“The apples certainly aren’t a problem for us,” says Brett Jones, Vegetation Management Officer, Snowy Monaro Regional Council.

“The Biosecurity Act deals with weeds which have a direct impact on the areas social, economic and environmental values, which the roadside apples certainly don’t.

“If they were identified as harbouring pests like fruit flies, then they might cause some concern but I’m not aware of any negative impact,” Brett says.

Far from it, it seems a whole variety of species are enjoying this wild harvest – birds, kangaroos, cattle, flying foxes, and humans.

Friends of About Regional report using the apples in all sorts of recipes.

Former Canberra girl, Renee Griffiths O’Reilly says, “They are cider apples so very tart and ideal for making cider. Juice them then add winemakers yeast or alternatively make apple pies with a lot of sugar.”

Akolele local, Deborah Taylor suggests an old-fashioned apple dessert: “Baked apples – cored and filled with a mix of currents, raisins, sultanas, zest and juice of two oranges, butter and brown sugar too if you want to be indulgent”, she writes.

“Bake until soft. Serve with yoghurt or cream. Leftovers are great for breakfast with muesli and yoghurt.”

People throwing apple cores from a horse, train, or car is thought to be one of the reasons these ferals are here. Photo: Ian Campbell.
People throwing apple cores from a horse, train, or car is thought to be one of the reasons these ferals are here. Photo: Ian Campbell.

Show winner, Fiona Scott suggests apple jelly and is generous enough to share her secrets.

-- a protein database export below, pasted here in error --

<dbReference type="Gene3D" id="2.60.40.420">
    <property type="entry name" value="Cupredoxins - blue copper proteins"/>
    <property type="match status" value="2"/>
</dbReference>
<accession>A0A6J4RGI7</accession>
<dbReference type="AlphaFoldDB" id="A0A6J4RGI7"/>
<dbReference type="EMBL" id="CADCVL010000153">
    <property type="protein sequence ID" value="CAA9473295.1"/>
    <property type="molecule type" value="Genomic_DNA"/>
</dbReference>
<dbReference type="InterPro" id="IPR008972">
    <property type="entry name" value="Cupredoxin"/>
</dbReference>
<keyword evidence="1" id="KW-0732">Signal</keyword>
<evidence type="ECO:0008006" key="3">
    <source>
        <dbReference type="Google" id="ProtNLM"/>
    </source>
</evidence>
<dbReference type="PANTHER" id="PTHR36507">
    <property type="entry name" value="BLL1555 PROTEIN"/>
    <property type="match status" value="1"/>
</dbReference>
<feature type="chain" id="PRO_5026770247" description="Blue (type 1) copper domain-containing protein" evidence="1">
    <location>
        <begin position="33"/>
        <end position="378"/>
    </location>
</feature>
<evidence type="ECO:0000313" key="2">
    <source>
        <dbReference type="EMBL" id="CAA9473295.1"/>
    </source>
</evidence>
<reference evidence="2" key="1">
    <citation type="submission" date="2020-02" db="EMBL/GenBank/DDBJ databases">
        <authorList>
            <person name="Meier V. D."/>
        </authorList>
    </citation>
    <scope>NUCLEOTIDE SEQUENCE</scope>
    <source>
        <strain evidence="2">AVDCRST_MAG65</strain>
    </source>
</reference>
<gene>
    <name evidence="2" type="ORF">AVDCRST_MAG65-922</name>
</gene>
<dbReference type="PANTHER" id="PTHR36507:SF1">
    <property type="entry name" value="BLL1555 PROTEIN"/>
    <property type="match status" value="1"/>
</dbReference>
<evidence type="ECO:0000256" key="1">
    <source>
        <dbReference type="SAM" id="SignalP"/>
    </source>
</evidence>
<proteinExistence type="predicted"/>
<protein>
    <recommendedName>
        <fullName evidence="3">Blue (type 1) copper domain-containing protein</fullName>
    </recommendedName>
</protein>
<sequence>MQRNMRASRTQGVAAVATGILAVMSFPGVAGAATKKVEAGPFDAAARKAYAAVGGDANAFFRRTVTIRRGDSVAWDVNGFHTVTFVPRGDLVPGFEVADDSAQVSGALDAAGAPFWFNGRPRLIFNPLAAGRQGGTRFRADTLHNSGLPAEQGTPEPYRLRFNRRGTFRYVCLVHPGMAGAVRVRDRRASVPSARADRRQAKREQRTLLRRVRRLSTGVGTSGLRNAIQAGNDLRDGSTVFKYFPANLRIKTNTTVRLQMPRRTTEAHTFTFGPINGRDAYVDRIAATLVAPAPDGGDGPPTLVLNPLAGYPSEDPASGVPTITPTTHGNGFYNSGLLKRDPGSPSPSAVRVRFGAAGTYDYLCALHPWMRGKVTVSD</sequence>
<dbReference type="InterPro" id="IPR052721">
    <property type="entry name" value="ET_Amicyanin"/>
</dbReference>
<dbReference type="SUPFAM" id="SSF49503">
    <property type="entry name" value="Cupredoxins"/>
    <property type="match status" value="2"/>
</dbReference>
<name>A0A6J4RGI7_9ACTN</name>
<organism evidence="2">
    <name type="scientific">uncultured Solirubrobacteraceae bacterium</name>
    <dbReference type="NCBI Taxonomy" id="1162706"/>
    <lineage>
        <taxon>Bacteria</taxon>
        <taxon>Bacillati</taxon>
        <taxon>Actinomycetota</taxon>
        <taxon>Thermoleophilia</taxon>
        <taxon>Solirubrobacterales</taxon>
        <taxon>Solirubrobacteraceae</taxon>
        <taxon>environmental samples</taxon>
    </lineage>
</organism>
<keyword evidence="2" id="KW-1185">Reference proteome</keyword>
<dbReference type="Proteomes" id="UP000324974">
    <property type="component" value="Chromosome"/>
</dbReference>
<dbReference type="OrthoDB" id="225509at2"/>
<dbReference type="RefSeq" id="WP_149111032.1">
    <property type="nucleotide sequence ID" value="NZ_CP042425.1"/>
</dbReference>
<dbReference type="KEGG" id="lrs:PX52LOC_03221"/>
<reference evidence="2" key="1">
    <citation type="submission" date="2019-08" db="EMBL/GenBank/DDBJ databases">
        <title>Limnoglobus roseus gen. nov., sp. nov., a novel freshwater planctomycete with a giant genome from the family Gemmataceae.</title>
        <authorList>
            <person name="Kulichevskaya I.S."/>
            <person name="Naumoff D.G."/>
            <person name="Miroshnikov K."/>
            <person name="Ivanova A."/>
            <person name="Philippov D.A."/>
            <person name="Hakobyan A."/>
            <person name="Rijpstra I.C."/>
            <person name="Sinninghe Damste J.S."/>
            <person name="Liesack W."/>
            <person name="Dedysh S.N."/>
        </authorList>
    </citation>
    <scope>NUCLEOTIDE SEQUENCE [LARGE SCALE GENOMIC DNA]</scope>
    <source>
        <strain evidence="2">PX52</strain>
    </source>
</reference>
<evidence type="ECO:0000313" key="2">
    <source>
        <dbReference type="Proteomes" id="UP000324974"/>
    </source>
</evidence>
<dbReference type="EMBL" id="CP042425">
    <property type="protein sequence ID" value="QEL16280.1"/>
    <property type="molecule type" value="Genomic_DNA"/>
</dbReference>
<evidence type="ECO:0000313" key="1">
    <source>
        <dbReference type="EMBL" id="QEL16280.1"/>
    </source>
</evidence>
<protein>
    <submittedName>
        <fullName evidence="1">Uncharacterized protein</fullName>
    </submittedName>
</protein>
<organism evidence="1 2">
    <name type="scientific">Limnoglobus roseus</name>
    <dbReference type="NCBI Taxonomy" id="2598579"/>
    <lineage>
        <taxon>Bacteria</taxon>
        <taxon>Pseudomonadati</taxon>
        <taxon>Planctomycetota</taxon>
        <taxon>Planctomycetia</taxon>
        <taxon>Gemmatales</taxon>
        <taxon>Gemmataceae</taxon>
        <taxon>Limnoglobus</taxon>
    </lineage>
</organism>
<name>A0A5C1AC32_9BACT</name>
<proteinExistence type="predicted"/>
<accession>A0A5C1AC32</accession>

“It’s a bit fiddly but a good way to use apples that aren’t perfect,” she writes on About Regional Facebook.

“Cut up 2 kilograms of apples into fours, skin, core and all. Put into a big pot, like a stock pot with 1cm of water in the bottom.

“Bring slowly to the boil and simmer the whole mess until soft. Cool, then (the vital step) pour the whole lot into a muslin lined colander over a large bowl.

“A clean old cloth is fine if you don’t have muslin, just rinse well so the detergent remnants don’t make the jelly taste like Cold Power!” Fiona suggests.

“Leave overnight for the juice to drain. DO NOT SQUEEZE the leftover apple, compost it or the jelly will be cloudy.

“Measure the juice and put into the stockpot and bring to the boil. Add 40% equivalent in sugar, i.e. 1 litre of juice to 400 grams sugar.

“Stir the lovely pink mess until the sugar dissolves and continue boiling until it tests as set.

“I put a teaspoon of the juice onto a cold plate and when it is cool give it a push with my finger. Highly scientific! If wrinkles form like skin the chemistry is right for the jelly to set,” she writes.

“Pour into sterilised jars, cover with a clean cloth until cool, then cap the jars. Don’t put the lid on too soon or condensation from the cooling jam will make the jelly go mouldy.

“All that effort will give you several jars of the loveliest, clear pink and slightly wobbly apple jelly.

“Now you know all my jam making secrets,” Fiona confesses.

Sprout Cafe in Eden is currently baking Vegan Apple Loaf and Apple Crumble Cake. Photo: Karen Lott, Sprout Eden.
Sprout Cafe in Eden is currently baking Vegan Apple Loaf and Apple Crumble Cake. Photo: Karen Lott, Sprout Eden.

Sprout Cafe in Eden builds its weekly menu around what is seasonal and what is local, and the first apples are starting to come in from growers.